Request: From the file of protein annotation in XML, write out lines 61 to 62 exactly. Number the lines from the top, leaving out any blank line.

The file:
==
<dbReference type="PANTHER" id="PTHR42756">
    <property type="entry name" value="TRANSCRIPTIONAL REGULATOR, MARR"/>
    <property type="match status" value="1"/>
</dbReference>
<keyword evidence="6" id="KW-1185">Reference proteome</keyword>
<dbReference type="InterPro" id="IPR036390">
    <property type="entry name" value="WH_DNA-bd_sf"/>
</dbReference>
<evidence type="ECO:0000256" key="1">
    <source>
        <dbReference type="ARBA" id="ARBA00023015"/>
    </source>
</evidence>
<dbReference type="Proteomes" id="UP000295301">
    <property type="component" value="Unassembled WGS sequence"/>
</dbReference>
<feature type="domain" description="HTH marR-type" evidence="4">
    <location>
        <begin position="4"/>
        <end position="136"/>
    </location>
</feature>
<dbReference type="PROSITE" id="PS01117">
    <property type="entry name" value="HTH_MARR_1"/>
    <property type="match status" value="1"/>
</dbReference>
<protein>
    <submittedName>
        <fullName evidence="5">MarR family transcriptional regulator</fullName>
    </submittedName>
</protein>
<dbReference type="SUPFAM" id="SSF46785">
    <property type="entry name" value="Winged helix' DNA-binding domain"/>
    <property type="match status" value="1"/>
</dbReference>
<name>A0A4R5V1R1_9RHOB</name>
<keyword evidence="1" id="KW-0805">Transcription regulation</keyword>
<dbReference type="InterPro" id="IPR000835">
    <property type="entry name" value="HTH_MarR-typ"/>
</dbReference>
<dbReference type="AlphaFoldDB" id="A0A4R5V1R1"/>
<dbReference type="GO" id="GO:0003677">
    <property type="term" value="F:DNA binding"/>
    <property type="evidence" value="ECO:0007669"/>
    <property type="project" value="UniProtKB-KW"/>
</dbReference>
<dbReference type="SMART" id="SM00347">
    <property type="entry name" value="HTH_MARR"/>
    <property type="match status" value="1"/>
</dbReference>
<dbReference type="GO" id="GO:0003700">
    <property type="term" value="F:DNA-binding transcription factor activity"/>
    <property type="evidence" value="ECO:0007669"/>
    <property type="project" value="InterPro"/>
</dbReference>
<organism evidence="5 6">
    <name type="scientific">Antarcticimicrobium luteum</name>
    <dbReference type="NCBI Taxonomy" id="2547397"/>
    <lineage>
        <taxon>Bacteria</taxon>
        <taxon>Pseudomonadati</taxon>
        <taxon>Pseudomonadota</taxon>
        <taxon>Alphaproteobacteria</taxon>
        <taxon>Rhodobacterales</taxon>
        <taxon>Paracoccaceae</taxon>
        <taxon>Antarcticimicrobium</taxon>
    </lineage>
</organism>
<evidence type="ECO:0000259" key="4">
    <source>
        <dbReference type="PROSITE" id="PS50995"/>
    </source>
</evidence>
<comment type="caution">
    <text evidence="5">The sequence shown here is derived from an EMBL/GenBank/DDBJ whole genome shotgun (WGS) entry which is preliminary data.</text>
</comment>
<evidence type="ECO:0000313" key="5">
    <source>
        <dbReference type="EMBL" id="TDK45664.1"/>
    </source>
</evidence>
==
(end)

        <taxon>Pseudomonadati</taxon>
        <taxon>Pseudomonadota</taxon>